Companies such as Crayola manufacture paper, pencils, crayons and paint in different colors meant to represent variations in human skin tone.

These art supplies are labeled “multicultural” and marketed to primary classrooms.

In 2015, the names given to the colors, depending on the company, included mahogany, terra cotta, bronze and skin pink.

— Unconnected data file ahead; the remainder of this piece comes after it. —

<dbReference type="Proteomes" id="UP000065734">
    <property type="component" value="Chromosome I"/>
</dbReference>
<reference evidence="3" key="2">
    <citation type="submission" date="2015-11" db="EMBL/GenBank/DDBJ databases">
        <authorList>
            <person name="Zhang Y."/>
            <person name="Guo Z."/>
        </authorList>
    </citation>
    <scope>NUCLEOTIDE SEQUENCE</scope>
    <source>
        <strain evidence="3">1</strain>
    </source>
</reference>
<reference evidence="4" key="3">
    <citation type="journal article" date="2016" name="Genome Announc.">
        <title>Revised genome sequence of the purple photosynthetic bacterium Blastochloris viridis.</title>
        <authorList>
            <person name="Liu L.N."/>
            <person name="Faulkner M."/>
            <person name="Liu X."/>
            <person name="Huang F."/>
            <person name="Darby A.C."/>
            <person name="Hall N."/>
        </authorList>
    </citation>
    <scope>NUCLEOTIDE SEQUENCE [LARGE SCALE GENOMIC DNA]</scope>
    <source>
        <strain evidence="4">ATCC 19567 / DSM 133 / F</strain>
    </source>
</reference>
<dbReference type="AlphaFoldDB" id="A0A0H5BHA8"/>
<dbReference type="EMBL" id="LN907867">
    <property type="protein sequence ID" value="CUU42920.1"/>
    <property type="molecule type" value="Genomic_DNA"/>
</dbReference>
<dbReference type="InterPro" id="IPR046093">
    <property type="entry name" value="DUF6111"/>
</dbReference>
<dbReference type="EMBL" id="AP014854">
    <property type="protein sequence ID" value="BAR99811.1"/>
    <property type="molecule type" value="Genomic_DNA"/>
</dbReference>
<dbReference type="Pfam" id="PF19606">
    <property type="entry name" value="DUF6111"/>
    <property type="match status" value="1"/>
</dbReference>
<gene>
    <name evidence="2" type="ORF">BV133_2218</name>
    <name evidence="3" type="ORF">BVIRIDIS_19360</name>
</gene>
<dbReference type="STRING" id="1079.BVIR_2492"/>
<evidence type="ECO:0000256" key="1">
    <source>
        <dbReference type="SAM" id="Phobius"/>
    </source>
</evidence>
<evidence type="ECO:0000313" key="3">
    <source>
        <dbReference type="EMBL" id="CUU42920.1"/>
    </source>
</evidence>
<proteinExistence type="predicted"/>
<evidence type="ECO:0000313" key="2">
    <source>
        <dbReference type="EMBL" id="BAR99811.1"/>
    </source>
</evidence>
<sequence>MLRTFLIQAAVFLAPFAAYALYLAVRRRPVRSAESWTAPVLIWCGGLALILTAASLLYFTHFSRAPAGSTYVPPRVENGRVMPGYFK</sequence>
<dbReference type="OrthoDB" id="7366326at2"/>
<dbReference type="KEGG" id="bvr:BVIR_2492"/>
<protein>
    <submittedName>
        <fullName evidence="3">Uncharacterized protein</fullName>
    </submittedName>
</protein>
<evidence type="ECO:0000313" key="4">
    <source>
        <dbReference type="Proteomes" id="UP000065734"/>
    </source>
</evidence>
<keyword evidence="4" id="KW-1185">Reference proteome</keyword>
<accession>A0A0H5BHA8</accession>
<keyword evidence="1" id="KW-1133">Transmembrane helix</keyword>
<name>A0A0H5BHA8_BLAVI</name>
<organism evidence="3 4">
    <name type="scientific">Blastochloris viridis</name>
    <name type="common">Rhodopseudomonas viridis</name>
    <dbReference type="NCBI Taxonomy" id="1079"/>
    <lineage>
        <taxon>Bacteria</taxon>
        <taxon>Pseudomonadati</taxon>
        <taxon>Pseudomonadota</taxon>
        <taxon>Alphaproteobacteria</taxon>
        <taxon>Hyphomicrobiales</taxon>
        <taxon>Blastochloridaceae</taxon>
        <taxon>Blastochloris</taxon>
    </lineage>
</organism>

To visualize how dominant culture uses language and pigment to define differences in skin tone, I painted myself on ten separate panels, using one multicultural paint color in each portrait.  The paintings were mass-produced as air fresheners and paper dolls.